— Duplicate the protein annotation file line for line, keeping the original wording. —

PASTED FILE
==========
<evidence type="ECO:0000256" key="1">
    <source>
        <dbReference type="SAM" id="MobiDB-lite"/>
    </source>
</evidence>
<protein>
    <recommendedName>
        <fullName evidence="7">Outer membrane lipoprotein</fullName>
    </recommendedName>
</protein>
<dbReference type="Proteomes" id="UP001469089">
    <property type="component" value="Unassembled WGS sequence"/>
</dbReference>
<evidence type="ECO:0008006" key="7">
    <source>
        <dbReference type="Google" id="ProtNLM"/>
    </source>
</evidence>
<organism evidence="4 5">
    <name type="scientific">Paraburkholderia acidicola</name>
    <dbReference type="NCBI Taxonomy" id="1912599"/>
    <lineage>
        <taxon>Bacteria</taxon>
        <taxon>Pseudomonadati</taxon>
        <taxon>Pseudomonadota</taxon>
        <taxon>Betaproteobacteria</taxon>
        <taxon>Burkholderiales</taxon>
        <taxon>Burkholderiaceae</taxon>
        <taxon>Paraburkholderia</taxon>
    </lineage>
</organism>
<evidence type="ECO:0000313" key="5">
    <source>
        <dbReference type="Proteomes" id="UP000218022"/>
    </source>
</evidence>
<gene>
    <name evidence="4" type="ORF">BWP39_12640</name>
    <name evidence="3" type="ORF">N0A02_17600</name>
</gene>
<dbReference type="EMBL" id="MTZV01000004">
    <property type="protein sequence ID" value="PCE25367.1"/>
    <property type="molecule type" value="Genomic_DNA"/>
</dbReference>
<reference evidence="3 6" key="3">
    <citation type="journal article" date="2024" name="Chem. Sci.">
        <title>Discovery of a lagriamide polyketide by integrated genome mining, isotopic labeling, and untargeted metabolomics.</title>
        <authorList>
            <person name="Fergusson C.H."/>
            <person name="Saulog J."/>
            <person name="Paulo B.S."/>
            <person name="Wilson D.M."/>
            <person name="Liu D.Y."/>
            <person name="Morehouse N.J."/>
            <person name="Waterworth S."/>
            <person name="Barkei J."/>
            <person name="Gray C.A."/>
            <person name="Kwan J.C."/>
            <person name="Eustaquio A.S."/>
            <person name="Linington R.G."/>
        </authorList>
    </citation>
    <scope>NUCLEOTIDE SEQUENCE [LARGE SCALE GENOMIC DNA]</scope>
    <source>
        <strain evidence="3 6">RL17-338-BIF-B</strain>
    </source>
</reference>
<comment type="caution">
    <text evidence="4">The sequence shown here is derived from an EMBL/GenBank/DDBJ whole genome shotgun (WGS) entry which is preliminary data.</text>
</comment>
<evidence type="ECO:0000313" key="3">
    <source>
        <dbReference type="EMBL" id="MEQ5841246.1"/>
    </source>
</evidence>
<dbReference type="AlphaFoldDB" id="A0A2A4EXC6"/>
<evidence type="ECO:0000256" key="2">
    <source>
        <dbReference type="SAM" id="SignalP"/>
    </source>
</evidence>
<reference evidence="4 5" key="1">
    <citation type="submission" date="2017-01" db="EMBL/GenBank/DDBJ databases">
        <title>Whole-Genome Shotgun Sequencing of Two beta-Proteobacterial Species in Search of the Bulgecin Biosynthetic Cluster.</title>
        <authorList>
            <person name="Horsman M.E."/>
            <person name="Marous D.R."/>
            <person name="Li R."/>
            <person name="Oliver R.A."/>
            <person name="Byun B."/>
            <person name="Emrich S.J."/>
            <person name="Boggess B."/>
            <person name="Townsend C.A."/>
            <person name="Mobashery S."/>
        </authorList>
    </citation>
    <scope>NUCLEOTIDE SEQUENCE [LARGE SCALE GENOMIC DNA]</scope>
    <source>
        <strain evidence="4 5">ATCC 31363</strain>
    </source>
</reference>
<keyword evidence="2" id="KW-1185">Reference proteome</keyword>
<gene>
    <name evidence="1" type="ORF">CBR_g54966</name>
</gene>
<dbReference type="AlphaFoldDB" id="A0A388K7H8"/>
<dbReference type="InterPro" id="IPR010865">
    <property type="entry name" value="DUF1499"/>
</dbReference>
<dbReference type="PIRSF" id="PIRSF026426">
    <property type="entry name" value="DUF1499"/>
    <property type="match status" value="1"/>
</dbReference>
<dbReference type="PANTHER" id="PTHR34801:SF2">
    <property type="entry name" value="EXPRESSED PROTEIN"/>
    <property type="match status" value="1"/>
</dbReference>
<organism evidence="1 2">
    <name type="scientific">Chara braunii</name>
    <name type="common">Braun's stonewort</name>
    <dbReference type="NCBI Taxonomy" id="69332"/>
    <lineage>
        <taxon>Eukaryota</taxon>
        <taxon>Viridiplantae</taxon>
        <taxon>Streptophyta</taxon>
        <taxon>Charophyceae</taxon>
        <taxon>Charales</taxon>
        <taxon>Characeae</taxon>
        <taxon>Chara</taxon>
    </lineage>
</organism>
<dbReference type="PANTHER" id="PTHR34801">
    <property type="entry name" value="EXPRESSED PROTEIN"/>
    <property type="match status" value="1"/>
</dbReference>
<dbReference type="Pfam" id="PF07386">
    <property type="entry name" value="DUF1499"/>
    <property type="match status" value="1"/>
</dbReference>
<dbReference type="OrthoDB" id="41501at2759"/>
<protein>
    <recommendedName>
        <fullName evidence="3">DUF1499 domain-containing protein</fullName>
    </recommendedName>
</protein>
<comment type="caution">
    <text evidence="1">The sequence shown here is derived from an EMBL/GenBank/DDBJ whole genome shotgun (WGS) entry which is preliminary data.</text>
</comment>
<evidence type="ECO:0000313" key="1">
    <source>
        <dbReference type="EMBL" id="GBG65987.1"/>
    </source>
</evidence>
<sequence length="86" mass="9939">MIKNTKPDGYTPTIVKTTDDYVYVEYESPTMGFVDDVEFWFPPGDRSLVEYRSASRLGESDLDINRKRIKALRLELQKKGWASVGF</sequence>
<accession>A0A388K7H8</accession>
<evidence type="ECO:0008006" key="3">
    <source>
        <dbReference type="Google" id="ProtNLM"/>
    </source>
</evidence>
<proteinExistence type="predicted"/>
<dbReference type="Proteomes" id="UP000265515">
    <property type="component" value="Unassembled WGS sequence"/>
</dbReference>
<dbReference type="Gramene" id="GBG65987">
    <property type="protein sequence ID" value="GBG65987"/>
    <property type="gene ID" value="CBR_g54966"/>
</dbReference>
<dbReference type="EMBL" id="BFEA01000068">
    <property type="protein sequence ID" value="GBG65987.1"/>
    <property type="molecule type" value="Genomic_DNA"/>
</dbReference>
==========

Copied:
<evidence type="ECO:0000256" key="1">
    <source>
        <dbReference type="SAM" id="MobiDB-lite"/>
    </source>
</evidence>
<protein>
    <recommendedName>
        <fullName evidence="7">Outer membrane lipoprotein</fullName>
    </recommendedName>
</protein>
<dbReference type="Proteomes" id="UP001469089">
    <property type="component" value="Unassembled WGS sequence"/>
</dbReference>
<evidence type="ECO:0008006" key="7">
    <source>
        <dbReference type="Google" id="ProtNLM"/>
    </source>
</evidence>
<organism evidence="4 5">
    <name type="scientific">Paraburkholderia acidicola</name>
    <dbReference type="NCBI Taxonomy" id="1912599"/>
    <lineage>
        <taxon>Bacteria</taxon>
        <taxon>Pseudomonadati</taxon>
        <taxon>Pseudomonadota</taxon>
        <taxon>Betaproteobacteria</taxon>
        <taxon>Burkholderiales</taxon>
        <taxon>Burkholderiaceae</taxon>
        <taxon>Paraburkholderia</taxon>
    </lineage>
</organism>
<evidence type="ECO:0000313" key="5">
    <source>
        <dbReference type="Proteomes" id="UP000218022"/>
    </source>
</evidence>
<gene>
    <name evidence="4" type="ORF">BWP39_12640</name>
    <name evidence="3" type="ORF">N0A02_17600</name>
</gene>
<dbReference type="EMBL" id="MTZV01000004">
    <property type="protein sequence ID" value="PCE25367.1"/>
    <property type="molecule type" value="Genomic_DNA"/>
</dbReference>
<reference evidence="3 6" key="3">
    <citation type="journal article" date="2024" name="Chem. Sci.">
        <title>Discovery of a lagriamide polyketide by integrated genome mining, isotopic labeling, and untargeted metabolomics.</title>
        <authorList>
            <person name="Fergusson C.H."/>
            <person name="Saulog J."/>
            <person name="Paulo B.S."/>
            <person name="Wilson D.M."/>
            <person name="Liu D.Y."/>
            <person name="Morehouse N.J."/>
            <person name="Waterworth S."/>
            <person name="Barkei J."/>
            <person name="Gray C.A."/>
            <person name="Kwan J.C."/>
            <person name="Eustaquio A.S."/>
            <person name="Linington R.G."/>
        </authorList>
    </citation>
    <scope>NUCLEOTIDE SEQUENCE [LARGE SCALE GENOMIC DNA]</scope>
    <source>
        <strain evidence="3 6">RL17-338-BIF-B</strain>
    </source>
</reference>
<comment type="caution">
    <text evidence="4">The sequence shown here is derived from an EMBL/GenBank/DDBJ whole genome shotgun (WGS) entry which is preliminary data.</text>
</comment>
<evidence type="ECO:0000313" key="3">
    <source>
        <dbReference type="EMBL" id="MEQ5841246.1"/>
    </source>
</evidence>
<dbReference type="AlphaFoldDB" id="A0A2A4EXC6"/>
<evidence type="ECO:0000256" key="2">
    <source>
        <dbReference type="SAM" id="SignalP"/>
    </source>
</evidence>
<reference evidence="4 5" key="1">
    <citation type="submission" date="2017-01" db="EMBL/GenBank/DDBJ databases">
        <title>Whole-Genome Shotgun Sequencing of Two beta-Proteobacterial Species in Search of the Bulgecin Biosynthetic Cluster.</title>
        <authorList>
            <person name="Horsman M.E."/>
            <person name="Marous D.R."/>
            <person name="Li R."/>
            <person name="Oliver R.A."/>
            <person name="Byun B."/>
            <person name="Emrich S.J."/>
            <person name="Boggess B."/>
            <person name="Townsend C.A."/>
            <person name="Mobashery S."/>
        </authorList>
    </citation>
    <scope>NUCLEOTIDE SEQUENCE [LARGE SCALE GENOMIC DNA]</scope>
    <source>
        <strain evidence="4 5">ATCC 31363</strain>
    </source>
</reference>
<keyword evidence="2" id="KW-1185">Reference proteome</keyword>
<gene>
    <name evidence="1" type="ORF">CBR_g54966</name>
</gene>
<dbReference type="AlphaFoldDB" id="A0A388K7H8"/>
<dbReference type="InterPro" id="IPR010865">
    <property type="entry name" value="DUF1499"/>
</dbReference>
<dbReference type="PIRSF" id="PIRSF026426">
    <property type="entry name" value="DUF1499"/>
    <property type="match status" value="1"/>
</dbReference>
<dbReference type="PANTHER" id="PTHR34801:SF2">
    <property type="entry name" value="EXPRESSED PROTEIN"/>
    <property type="match status" value="1"/>
</dbReference>
<organism evidence="1 2">
    <name type="scientific">Chara braunii</name>
    <name type="common">Braun's stonewort</name>
    <dbReference type="NCBI Taxonomy" id="69332"/>
    <lineage>
        <taxon>Eukaryota</taxon>
        <taxon>Viridiplantae</taxon>
        <taxon>Streptophyta</taxon>
        <taxon>Charophyceae</taxon>
        <taxon>Charales</taxon>
        <taxon>Characeae</taxon>
        <taxon>Chara</taxon>
    </lineage>
</organism>
<dbReference type="PANTHER" id="PTHR34801">
    <property type="entry name" value="EXPRESSED PROTEIN"/>
    <property type="match status" value="1"/>
</dbReference>
<dbReference type="Pfam" id="PF07386">
    <property type="entry name" value="DUF1499"/>
    <property type="match status" value="1"/>
</dbReference>
<dbReference type="OrthoDB" id="41501at2759"/>
<protein>
    <recommendedName>
        <fullName evidence="3">DUF1499 domain-containing protein</fullName>
    </recommendedName>
</protein>
<comment type="caution">
    <text evidence="1">The sequence shown here is derived from an EMBL/GenBank/DDBJ whole genome shotgun (WGS) entry which is preliminary data.</text>
</comment>
<evidence type="ECO:0000313" key="1">
    <source>
        <dbReference type="EMBL" id="GBG65987.1"/>
    </source>
</evidence>
<sequence length="86" mass="9939">MIKNTKPDGYTPTIVKTTDDYVYVEYESPTMGFVDDVEFWFPPGDRSLVEYRSASRLGESDLDINRKRIKALRLELQKKGWASVGF</sequence>
<accession>A0A388K7H8</accession>
<evidence type="ECO:0008006" key="3">
    <source>
        <dbReference type="Google" id="ProtNLM"/>
    </source>
</evidence>
<proteinExistence type="predicted"/>
<dbReference type="Proteomes" id="UP000265515">
    <property type="component" value="Unassembled WGS sequence"/>
</dbReference>
<dbReference type="Gramene" id="GBG65987">
    <property type="protein sequence ID" value="GBG65987"/>
    <property type="gene ID" value="CBR_g54966"/>
</dbReference>
<dbReference type="EMBL" id="BFEA01000068">
    <property type="protein sequence ID" value="GBG65987.1"/>
    <property type="molecule type" value="Genomic_DNA"/>
</dbReference>